Below is a summary for the NEXMIF gene observed in research publications. This is not meant to take the place of medical advice.

Click here for our full NEXMIF Gene Guide

The online Gene Guide includes more information about NEXMIF such as the chance of having another child with this condition, behavior and development concerns linked to NEXMIF-related syndrome or specialists to consider for people with this condition. Share this resource with family members or your clinical providers.

What is NEXMIF-related syndrome?

NEXMIF-related syndrome happens when there are changes to the NEXMIF gene. These changes can keep the gene from working as it should. The NEXMIF gene was previously called KIAA2022.

Key Role

The NEXMIF gene plays a key role in brain cell growth.


Because the NEXMIF gene is important in the development and function of brain cells, many people who have NEXMIF-related syndrome have:

  • Epilepsy
  • Intellectual disability
  • Autism

Do people who have NEXMIF-related syndrome look different?

People who have NEXMIF-related syndrome may look a little bit different. Hooded eyelids are the most common feature. 

How many people have NEXMIF-related syndrome?

As of 2021, doctors had described about 90 people in the world with changes in the NEXMIF gene. The first case of NEXMIF-related syndrome was described in 2014. Scientists expect to find more people who have the syndrome as access to genetic testing improves.


Almost everyone studied to date has a developmental delay or intellectual disability (86/87 or 99%). Developmental issues tend to be worse in males.



Language issues are common. In males, more than one-half did not speak (57%). One-quarter used single words (25%). Fewer than one-fifth used simple sentences (17%). In females, one-tenth did not speak (10%). Fewer than one-fifth used single words (17%). Almost three-quarters used simple sentences (73%).



Three-quarters of males have autism or symptoms of autism (75%). 

Fewer than one-half of females have autism or symptoms of autism (46%).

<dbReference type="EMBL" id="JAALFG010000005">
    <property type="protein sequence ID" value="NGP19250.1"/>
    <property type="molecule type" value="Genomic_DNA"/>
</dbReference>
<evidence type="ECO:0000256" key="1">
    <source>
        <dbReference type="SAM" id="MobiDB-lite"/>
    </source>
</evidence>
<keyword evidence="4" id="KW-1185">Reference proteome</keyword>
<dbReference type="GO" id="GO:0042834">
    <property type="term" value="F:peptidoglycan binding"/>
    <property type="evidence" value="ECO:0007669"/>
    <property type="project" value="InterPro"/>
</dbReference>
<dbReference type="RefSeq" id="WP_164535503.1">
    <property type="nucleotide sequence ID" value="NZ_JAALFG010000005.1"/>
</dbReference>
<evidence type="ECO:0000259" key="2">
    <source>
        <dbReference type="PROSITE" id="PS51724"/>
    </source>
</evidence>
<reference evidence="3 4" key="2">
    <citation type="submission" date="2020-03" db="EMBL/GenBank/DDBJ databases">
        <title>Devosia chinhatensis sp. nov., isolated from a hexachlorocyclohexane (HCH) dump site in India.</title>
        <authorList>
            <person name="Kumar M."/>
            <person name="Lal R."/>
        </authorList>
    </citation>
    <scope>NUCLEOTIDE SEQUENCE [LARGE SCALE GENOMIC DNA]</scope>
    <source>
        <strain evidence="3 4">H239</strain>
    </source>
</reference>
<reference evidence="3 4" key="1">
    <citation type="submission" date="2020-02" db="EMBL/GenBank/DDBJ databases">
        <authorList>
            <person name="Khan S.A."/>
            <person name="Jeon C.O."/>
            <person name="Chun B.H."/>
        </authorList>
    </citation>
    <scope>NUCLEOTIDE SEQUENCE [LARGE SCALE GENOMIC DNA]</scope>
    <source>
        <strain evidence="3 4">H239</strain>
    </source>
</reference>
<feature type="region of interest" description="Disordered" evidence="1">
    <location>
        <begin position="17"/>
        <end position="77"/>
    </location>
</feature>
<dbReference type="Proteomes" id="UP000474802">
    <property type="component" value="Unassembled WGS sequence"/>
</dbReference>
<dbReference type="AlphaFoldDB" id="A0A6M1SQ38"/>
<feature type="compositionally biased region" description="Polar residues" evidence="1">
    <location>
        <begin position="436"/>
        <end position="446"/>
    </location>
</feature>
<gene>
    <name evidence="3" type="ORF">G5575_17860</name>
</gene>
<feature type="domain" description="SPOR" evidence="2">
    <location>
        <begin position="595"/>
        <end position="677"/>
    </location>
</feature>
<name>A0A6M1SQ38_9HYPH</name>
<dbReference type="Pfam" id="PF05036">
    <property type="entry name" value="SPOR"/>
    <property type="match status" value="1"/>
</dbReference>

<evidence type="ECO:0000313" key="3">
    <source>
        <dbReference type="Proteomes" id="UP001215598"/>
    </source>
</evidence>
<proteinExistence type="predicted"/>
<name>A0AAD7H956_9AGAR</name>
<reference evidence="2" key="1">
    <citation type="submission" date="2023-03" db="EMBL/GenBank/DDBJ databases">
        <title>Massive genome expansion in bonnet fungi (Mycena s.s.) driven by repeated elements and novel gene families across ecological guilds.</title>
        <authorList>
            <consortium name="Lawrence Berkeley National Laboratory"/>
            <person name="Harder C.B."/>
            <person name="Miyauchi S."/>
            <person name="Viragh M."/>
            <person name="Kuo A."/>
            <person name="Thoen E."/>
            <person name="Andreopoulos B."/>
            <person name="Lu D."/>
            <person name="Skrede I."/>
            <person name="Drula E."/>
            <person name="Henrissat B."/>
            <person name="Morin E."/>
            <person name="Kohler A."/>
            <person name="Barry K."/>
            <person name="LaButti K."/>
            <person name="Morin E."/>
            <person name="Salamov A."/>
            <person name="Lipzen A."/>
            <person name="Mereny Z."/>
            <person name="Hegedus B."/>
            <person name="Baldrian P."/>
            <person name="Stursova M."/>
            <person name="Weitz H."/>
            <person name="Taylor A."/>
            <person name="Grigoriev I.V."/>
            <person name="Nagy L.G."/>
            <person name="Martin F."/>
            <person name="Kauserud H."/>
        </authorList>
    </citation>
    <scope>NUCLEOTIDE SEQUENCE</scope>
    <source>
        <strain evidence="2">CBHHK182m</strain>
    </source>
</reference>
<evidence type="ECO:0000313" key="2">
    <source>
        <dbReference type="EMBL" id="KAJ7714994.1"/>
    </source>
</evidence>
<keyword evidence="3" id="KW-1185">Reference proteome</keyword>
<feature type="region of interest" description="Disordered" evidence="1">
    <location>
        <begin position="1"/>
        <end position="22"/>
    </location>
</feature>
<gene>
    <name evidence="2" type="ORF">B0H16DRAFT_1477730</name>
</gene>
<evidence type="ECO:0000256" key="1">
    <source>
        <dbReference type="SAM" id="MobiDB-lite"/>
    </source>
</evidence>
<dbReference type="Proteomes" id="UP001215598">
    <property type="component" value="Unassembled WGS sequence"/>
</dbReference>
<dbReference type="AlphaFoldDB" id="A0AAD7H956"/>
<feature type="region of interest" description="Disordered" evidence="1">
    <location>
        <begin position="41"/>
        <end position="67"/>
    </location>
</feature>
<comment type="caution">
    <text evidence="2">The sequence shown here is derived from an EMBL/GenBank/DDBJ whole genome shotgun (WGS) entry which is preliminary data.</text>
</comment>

More than three-quarters of males have behavior issues (79%). Two-thirds of females have behavior issues (67%).

Learn more about the NEXMIF gene and connect with other Simons Searchlight families with the resources below:


Support Resources



GeneReviews are a great resource to bring to your child’s clinicians. These publications provide a summary of current research on genetic conditions and information on ongoing care.

There are currently no GeneReviews for NEXMIF.


Research Article Summaries

We currently do not have any article summaries for NEXMIF, but we add resources to our website as they become available.

The information available about NEXMIF is limited, and families and doctors share a critical need for more information. As we learn more from children who have this gene change, we expect our list of resources and information to grow.

Full versions of published research articles can be found on PubMed. PubMed is a National Institutes of Health (NIH) online database that is free. It has a collection of both medical and scientific research articles. A PubMed search for NEXMIF articles can be found here.

You can also visit the Simons Foundation’s SFARI Gene website to see information for researchers about this gene.


Research Opportunities

Simons Searchlight

Help the Simons Searchlight team learn more about NEXMIF genetic changes by taking part in our research. You can learn more about the project and sign up here.

External Research Opportunity: FaceMatch

FaceMatch is a platform that helps parents and doctors contribute to an international secure image database of both undiagnosed and diagnosed children across the globe. *This study is not affiliated with Simons Searchlight. Learn more about FaceMatch.


Family Stories

We do not currently have any stories from NEXMIF families.

Click here to share your family’s story!